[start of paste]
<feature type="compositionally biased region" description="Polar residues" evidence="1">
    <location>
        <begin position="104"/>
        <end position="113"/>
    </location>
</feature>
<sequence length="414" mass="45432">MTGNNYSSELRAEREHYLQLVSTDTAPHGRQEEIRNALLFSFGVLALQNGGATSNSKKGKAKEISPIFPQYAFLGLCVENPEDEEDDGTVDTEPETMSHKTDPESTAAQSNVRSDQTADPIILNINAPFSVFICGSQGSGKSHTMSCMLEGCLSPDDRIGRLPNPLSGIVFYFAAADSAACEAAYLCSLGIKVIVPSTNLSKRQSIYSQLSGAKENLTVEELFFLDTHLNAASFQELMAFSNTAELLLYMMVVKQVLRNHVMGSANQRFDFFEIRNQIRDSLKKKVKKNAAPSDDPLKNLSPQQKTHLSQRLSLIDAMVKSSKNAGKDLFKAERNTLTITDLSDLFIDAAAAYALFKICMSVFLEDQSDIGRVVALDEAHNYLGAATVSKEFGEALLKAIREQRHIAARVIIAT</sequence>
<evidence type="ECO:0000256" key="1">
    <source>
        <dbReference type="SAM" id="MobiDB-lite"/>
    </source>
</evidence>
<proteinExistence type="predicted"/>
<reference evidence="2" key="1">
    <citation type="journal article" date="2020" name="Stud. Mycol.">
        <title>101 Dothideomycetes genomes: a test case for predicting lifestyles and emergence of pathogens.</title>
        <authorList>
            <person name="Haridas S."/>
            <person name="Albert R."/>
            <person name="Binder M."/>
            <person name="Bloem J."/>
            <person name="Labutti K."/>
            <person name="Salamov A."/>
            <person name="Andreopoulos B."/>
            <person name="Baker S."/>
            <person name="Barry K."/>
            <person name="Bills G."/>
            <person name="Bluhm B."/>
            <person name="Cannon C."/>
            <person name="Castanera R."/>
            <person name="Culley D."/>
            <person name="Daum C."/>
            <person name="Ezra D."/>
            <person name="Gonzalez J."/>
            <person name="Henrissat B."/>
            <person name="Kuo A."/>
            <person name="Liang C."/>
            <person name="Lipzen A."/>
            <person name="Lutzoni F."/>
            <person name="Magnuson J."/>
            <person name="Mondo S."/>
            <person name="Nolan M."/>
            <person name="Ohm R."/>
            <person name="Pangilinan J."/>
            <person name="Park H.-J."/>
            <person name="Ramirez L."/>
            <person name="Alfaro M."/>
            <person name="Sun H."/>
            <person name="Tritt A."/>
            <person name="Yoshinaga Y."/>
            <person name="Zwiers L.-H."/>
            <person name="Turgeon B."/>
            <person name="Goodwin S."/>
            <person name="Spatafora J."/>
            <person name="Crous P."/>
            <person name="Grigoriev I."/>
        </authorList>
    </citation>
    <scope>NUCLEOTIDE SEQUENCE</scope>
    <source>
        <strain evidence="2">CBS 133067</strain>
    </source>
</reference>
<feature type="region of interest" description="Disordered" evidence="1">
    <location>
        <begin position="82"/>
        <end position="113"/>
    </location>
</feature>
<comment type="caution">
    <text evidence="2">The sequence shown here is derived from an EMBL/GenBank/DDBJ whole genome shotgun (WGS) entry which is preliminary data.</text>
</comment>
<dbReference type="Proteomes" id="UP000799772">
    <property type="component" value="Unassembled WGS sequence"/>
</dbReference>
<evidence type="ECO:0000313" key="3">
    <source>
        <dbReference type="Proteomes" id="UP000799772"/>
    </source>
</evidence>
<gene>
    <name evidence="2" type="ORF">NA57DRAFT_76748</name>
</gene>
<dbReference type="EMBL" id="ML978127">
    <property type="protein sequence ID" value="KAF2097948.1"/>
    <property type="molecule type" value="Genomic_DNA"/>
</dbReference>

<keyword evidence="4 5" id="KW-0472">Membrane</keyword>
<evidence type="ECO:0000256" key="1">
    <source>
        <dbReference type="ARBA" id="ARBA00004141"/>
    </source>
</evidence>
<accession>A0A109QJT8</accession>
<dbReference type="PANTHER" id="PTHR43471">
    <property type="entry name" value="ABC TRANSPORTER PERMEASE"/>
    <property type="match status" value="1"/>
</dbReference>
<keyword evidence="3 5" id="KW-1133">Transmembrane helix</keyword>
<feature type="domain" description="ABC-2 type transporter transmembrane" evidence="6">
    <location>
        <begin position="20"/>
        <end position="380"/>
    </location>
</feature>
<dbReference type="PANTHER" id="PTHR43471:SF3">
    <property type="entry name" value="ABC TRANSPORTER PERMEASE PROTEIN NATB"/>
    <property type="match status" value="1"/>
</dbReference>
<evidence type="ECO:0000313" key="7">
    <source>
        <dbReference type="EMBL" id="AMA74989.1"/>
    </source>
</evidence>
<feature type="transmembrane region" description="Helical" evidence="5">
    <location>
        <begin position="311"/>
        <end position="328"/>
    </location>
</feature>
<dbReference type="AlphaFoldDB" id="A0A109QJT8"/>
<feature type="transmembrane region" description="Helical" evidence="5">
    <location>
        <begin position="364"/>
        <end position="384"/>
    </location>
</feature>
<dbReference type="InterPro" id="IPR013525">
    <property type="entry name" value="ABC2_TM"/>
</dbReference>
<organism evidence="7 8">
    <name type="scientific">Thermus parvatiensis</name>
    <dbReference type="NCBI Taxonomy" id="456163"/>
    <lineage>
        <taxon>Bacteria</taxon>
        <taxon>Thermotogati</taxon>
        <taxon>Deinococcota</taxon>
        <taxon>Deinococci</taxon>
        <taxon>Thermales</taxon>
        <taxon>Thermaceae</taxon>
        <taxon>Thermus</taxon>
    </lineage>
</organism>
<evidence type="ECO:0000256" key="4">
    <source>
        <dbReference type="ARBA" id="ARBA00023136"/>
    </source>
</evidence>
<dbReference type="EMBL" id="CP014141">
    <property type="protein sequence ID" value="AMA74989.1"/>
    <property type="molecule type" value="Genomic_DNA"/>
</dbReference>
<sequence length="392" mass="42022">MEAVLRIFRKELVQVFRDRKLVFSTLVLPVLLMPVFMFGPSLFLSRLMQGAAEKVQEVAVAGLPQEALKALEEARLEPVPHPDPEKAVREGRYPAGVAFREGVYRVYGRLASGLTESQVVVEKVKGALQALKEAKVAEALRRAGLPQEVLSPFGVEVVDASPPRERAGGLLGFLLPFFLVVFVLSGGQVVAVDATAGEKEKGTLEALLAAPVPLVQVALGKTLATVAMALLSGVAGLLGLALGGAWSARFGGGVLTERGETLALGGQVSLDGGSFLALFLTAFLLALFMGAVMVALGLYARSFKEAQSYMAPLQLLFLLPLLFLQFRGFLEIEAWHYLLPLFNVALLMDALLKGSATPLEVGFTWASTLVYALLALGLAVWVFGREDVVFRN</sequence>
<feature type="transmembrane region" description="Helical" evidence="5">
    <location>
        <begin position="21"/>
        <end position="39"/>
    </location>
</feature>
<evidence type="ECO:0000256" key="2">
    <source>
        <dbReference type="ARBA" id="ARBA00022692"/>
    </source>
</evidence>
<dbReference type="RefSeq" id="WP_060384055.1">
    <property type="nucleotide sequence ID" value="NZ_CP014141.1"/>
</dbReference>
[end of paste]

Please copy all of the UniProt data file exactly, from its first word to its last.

<feature type="compositionally biased region" description="Polar residues" evidence="1">
    <location>
        <begin position="104"/>
        <end position="113"/>
    </location>
</feature>
<sequence length="414" mass="45432">MTGNNYSSELRAEREHYLQLVSTDTAPHGRQEEIRNALLFSFGVLALQNGGATSNSKKGKAKEISPIFPQYAFLGLCVENPEDEEDDGTVDTEPETMSHKTDPESTAAQSNVRSDQTADPIILNINAPFSVFICGSQGSGKSHTMSCMLEGCLSPDDRIGRLPNPLSGIVFYFAAADSAACEAAYLCSLGIKVIVPSTNLSKRQSIYSQLSGAKENLTVEELFFLDTHLNAASFQELMAFSNTAELLLYMMVVKQVLRNHVMGSANQRFDFFEIRNQIRDSLKKKVKKNAAPSDDPLKNLSPQQKTHLSQRLSLIDAMVKSSKNAGKDLFKAERNTLTITDLSDLFIDAAAAYALFKICMSVFLEDQSDIGRVVALDEAHNYLGAATVSKEFGEALLKAIREQRHIAARVIIAT</sequence>
<evidence type="ECO:0000256" key="1">
    <source>
        <dbReference type="SAM" id="MobiDB-lite"/>
    </source>
</evidence>
<proteinExistence type="predicted"/>
<reference evidence="2" key="1">
    <citation type="journal article" date="2020" name="Stud. Mycol.">
        <title>101 Dothideomycetes genomes: a test case for predicting lifestyles and emergence of pathogens.</title>
        <authorList>
            <person name="Haridas S."/>
            <person name="Albert R."/>
            <person name="Binder M."/>
            <person name="Bloem J."/>
            <person name="Labutti K."/>
            <person name="Salamov A."/>
            <person name="Andreopoulos B."/>
            <person name="Baker S."/>
            <person name="Barry K."/>
            <person name="Bills G."/>
            <person name="Bluhm B."/>
            <person name="Cannon C."/>
            <person name="Castanera R."/>
            <person name="Culley D."/>
            <person name="Daum C."/>
            <person name="Ezra D."/>
            <person name="Gonzalez J."/>
            <person name="Henrissat B."/>
            <person name="Kuo A."/>
            <person name="Liang C."/>
            <person name="Lipzen A."/>
            <person name="Lutzoni F."/>
            <person name="Magnuson J."/>
            <person name="Mondo S."/>
            <person name="Nolan M."/>
            <person name="Ohm R."/>
            <person name="Pangilinan J."/>
            <person name="Park H.-J."/>
            <person name="Ramirez L."/>
            <person name="Alfaro M."/>
            <person name="Sun H."/>
            <person name="Tritt A."/>
            <person name="Yoshinaga Y."/>
            <person name="Zwiers L.-H."/>
            <person name="Turgeon B."/>
            <person name="Goodwin S."/>
            <person name="Spatafora J."/>
            <person name="Crous P."/>
            <person name="Grigoriev I."/>
        </authorList>
    </citation>
    <scope>NUCLEOTIDE SEQUENCE</scope>
    <source>
        <strain evidence="2">CBS 133067</strain>
    </source>
</reference>
<feature type="region of interest" description="Disordered" evidence="1">
    <location>
        <begin position="82"/>
        <end position="113"/>
    </location>
</feature>
<comment type="caution">
    <text evidence="2">The sequence shown here is derived from an EMBL/GenBank/DDBJ whole genome shotgun (WGS) entry which is preliminary data.</text>
</comment>
<dbReference type="Proteomes" id="UP000799772">
    <property type="component" value="Unassembled WGS sequence"/>
</dbReference>
<evidence type="ECO:0000313" key="3">
    <source>
        <dbReference type="Proteomes" id="UP000799772"/>
    </source>
</evidence>
<gene>
    <name evidence="2" type="ORF">NA57DRAFT_76748</name>
</gene>
<dbReference type="EMBL" id="ML978127">
    <property type="protein sequence ID" value="KAF2097948.1"/>
    <property type="molecule type" value="Genomic_DNA"/>
</dbReference>

<keyword evidence="4 5" id="KW-0472">Membrane</keyword>
<evidence type="ECO:0000256" key="1">
    <source>
        <dbReference type="ARBA" id="ARBA00004141"/>
    </source>
</evidence>
<accession>A0A109QJT8</accession>
<dbReference type="PANTHER" id="PTHR43471">
    <property type="entry name" value="ABC TRANSPORTER PERMEASE"/>
    <property type="match status" value="1"/>
</dbReference>
<keyword evidence="3 5" id="KW-1133">Transmembrane helix</keyword>
<feature type="domain" description="ABC-2 type transporter transmembrane" evidence="6">
    <location>
        <begin position="20"/>
        <end position="380"/>
    </location>
</feature>
<dbReference type="PANTHER" id="PTHR43471:SF3">
    <property type="entry name" value="ABC TRANSPORTER PERMEASE PROTEIN NATB"/>
    <property type="match status" value="1"/>
</dbReference>
<evidence type="ECO:0000313" key="7">
    <source>
        <dbReference type="EMBL" id="AMA74989.1"/>
    </source>
</evidence>
<feature type="transmembrane region" description="Helical" evidence="5">
    <location>
        <begin position="311"/>
        <end position="328"/>
    </location>
</feature>
<dbReference type="AlphaFoldDB" id="A0A109QJT8"/>
<feature type="transmembrane region" description="Helical" evidence="5">
    <location>
        <begin position="364"/>
        <end position="384"/>
    </location>
</feature>
<dbReference type="InterPro" id="IPR013525">
    <property type="entry name" value="ABC2_TM"/>
</dbReference>
<organism evidence="7 8">
    <name type="scientific">Thermus parvatiensis</name>
    <dbReference type="NCBI Taxonomy" id="456163"/>
    <lineage>
        <taxon>Bacteria</taxon>
        <taxon>Thermotogati</taxon>
        <taxon>Deinococcota</taxon>
        <taxon>Deinococci</taxon>
        <taxon>Thermales</taxon>
        <taxon>Thermaceae</taxon>
        <taxon>Thermus</taxon>
    </lineage>
</organism>
<evidence type="ECO:0000256" key="4">
    <source>
        <dbReference type="ARBA" id="ARBA00023136"/>
    </source>
</evidence>
<dbReference type="EMBL" id="CP014141">
    <property type="protein sequence ID" value="AMA74989.1"/>
    <property type="molecule type" value="Genomic_DNA"/>
</dbReference>
<sequence length="392" mass="42022">MEAVLRIFRKELVQVFRDRKLVFSTLVLPVLLMPVFMFGPSLFLSRLMQGAAEKVQEVAVAGLPQEALKALEEARLEPVPHPDPEKAVREGRYPAGVAFREGVYRVYGRLASGLTESQVVVEKVKGALQALKEAKVAEALRRAGLPQEVLSPFGVEVVDASPPRERAGGLLGFLLPFFLVVFVLSGGQVVAVDATAGEKEKGTLEALLAAPVPLVQVALGKTLATVAMALLSGVAGLLGLALGGAWSARFGGGVLTERGETLALGGQVSLDGGSFLALFLTAFLLALFMGAVMVALGLYARSFKEAQSYMAPLQLLFLLPLLFLQFRGFLEIEAWHYLLPLFNVALLMDALLKGSATPLEVGFTWASTLVYALLALGLAVWVFGREDVVFRN</sequence>
<feature type="transmembrane region" description="Helical" evidence="5">
    <location>
        <begin position="21"/>
        <end position="39"/>
    </location>
</feature>
<evidence type="ECO:0000256" key="2">
    <source>
        <dbReference type="ARBA" id="ARBA00022692"/>
    </source>
</evidence>
<dbReference type="RefSeq" id="WP_060384055.1">
    <property type="nucleotide sequence ID" value="NZ_CP014141.1"/>
</dbReference>